Here’s a piece of history in the United States that ties slavery and the hemp industry. Interestingly, these two go hand – in – hand. At the hand of one man in 1619, to add to that. I imagine you’ve heard of the year before, but here’s how it applies to African-Americans and to American hemp.
Our story takes place in America’s first permanent English settlement, Jamestown, Virginia. The newly appointed Governor of Virginia, Sir George Yeardley, introduced the notion of self-government in the colony on July 30, 1619, calling for the first representative legislative assembly in America.
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Yeardley granted white male voters new political control then enacted the decree of King James I asking the land owners of Jamestown to grow and export 100 hemp plants to help the effort in England. It was encouraged for manufacture because hemp was an important fiber resource for sails, cordage and rough bagging.
While Yeadly proved to be a pinnacle political figure in what would eventually become the United States, he would the same summer make slavery central to the country’s development.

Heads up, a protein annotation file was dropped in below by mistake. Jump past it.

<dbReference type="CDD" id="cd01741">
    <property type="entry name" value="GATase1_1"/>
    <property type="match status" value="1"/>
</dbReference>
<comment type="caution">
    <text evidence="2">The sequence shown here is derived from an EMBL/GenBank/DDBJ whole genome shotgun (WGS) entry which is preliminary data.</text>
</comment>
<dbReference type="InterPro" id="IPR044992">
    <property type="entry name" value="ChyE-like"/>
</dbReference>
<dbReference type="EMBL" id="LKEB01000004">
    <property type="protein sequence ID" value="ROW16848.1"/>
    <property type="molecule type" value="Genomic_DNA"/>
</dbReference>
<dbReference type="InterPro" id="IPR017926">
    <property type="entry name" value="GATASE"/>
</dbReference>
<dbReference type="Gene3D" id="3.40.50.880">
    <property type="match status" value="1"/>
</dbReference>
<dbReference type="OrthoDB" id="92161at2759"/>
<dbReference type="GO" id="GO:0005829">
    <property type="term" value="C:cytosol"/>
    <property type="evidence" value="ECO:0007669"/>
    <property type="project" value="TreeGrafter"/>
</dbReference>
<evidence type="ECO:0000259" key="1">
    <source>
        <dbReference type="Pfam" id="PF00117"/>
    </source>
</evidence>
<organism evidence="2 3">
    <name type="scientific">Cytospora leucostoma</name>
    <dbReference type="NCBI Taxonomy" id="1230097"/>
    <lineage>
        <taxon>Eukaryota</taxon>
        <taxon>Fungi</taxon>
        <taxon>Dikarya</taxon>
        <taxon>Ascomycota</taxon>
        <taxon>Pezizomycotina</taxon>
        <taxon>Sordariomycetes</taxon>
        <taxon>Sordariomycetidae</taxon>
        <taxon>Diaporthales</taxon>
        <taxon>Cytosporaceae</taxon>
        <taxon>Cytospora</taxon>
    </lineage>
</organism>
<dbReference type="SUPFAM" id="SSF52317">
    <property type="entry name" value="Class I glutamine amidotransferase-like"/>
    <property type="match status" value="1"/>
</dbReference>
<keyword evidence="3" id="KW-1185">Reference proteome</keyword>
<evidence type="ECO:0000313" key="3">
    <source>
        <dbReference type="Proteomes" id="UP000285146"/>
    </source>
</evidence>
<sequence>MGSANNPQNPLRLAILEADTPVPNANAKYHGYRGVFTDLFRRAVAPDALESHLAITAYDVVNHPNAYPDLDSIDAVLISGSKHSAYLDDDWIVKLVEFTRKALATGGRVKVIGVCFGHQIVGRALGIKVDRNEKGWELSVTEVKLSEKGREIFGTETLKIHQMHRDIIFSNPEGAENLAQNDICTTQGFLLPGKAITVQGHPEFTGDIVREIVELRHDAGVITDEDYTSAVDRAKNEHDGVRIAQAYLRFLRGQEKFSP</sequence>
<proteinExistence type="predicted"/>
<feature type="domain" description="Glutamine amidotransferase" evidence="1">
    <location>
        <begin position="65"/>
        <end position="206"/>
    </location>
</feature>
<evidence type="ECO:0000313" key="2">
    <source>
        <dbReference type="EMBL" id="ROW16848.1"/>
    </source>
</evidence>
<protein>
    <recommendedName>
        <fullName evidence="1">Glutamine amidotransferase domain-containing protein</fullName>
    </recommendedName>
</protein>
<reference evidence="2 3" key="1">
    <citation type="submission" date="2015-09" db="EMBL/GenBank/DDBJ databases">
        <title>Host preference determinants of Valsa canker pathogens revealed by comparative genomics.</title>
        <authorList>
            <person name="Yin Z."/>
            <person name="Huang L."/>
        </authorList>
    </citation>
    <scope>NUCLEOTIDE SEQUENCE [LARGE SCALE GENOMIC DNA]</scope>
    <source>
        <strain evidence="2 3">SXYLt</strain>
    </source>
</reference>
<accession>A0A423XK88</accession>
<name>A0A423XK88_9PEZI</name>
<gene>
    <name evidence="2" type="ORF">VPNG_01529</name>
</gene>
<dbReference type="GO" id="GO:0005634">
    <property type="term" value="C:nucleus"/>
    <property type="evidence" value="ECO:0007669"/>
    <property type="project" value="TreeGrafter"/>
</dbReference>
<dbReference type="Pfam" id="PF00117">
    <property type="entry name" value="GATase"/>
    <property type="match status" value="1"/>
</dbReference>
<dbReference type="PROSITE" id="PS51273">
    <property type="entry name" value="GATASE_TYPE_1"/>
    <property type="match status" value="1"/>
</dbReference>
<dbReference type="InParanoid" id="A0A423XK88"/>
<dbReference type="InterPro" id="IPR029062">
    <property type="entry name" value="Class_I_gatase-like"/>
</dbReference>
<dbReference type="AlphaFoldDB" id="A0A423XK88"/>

On August 20, 1619, when 20+ Angolans were brought to the Virginia Colony by Captain Jope aboard The White Lion, carrying the flag of a Dutch port notorious for its pirates, Yeardly deprived captured people from West-Central Africa of their liberty and freedom.
Governor Yeardley, and his head merchant Abraham Piersey, were the first to go on record to purchase the first Africans to be sold into forced labor, exchanging “20 odd negros” for food. Eventually, Yeardly became one of the largest English slave owners in The Colonies.
In closing, in the summer of 1619, these three acts orchestrated by one man influenced the creation of the triumphs and greatest disgrace of our country. It’s indeed important for us to know our history in the hemp industry as more black and brown people join the cannabis culture, and welcome the date as a starting point to reshape our African-American narrative in the United States.
What tid-bits of African-American Hemp history do you know about the industry?
Let us know in the comments below.
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